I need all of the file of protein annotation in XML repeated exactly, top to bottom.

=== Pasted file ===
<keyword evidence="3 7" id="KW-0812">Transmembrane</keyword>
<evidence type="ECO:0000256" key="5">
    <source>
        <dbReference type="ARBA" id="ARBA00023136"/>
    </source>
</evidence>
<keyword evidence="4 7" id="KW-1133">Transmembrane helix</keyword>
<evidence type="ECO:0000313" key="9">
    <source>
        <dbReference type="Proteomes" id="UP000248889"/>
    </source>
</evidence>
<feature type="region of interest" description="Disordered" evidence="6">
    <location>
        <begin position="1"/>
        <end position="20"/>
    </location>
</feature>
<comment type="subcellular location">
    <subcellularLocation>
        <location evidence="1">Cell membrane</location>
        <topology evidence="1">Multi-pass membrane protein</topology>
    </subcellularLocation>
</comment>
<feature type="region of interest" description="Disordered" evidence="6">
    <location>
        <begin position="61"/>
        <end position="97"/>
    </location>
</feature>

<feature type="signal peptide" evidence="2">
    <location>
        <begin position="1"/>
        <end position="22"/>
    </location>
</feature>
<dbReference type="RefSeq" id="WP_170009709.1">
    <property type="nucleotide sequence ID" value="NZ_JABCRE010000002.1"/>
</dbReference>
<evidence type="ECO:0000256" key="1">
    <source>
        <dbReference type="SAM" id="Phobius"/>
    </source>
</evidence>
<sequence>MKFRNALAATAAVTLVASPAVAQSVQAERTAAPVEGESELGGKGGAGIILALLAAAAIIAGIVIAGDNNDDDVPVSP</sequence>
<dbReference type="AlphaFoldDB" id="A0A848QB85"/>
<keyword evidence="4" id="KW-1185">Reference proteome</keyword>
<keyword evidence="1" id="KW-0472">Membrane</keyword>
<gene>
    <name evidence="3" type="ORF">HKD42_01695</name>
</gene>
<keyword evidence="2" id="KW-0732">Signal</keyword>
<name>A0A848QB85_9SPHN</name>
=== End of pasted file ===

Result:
<keyword evidence="3 7" id="KW-0812">Transmembrane</keyword>
<evidence type="ECO:0000256" key="5">
    <source>
        <dbReference type="ARBA" id="ARBA00023136"/>
    </source>
</evidence>
<keyword evidence="4 7" id="KW-1133">Transmembrane helix</keyword>
<evidence type="ECO:0000313" key="9">
    <source>
        <dbReference type="Proteomes" id="UP000248889"/>
    </source>
</evidence>
<feature type="region of interest" description="Disordered" evidence="6">
    <location>
        <begin position="1"/>
        <end position="20"/>
    </location>
</feature>
<comment type="subcellular location">
    <subcellularLocation>
        <location evidence="1">Cell membrane</location>
        <topology evidence="1">Multi-pass membrane protein</topology>
    </subcellularLocation>
</comment>
<feature type="region of interest" description="Disordered" evidence="6">
    <location>
        <begin position="61"/>
        <end position="97"/>
    </location>
</feature>

<feature type="signal peptide" evidence="2">
    <location>
        <begin position="1"/>
        <end position="22"/>
    </location>
</feature>
<dbReference type="RefSeq" id="WP_170009709.1">
    <property type="nucleotide sequence ID" value="NZ_JABCRE010000002.1"/>
</dbReference>
<evidence type="ECO:0000256" key="1">
    <source>
        <dbReference type="SAM" id="Phobius"/>
    </source>
</evidence>
<sequence>MKFRNALAATAAVTLVASPAVAQSVQAERTAAPVEGESELGGKGGAGIILALLAAAAIIAGIVIAGDNNDDDVPVSP</sequence>
<dbReference type="AlphaFoldDB" id="A0A848QB85"/>
<keyword evidence="4" id="KW-1185">Reference proteome</keyword>
<keyword evidence="1" id="KW-0472">Membrane</keyword>
<gene>
    <name evidence="3" type="ORF">HKD42_01695</name>
</gene>
<keyword evidence="2" id="KW-0732">Signal</keyword>
<name>A0A848QB85_9SPHN</name>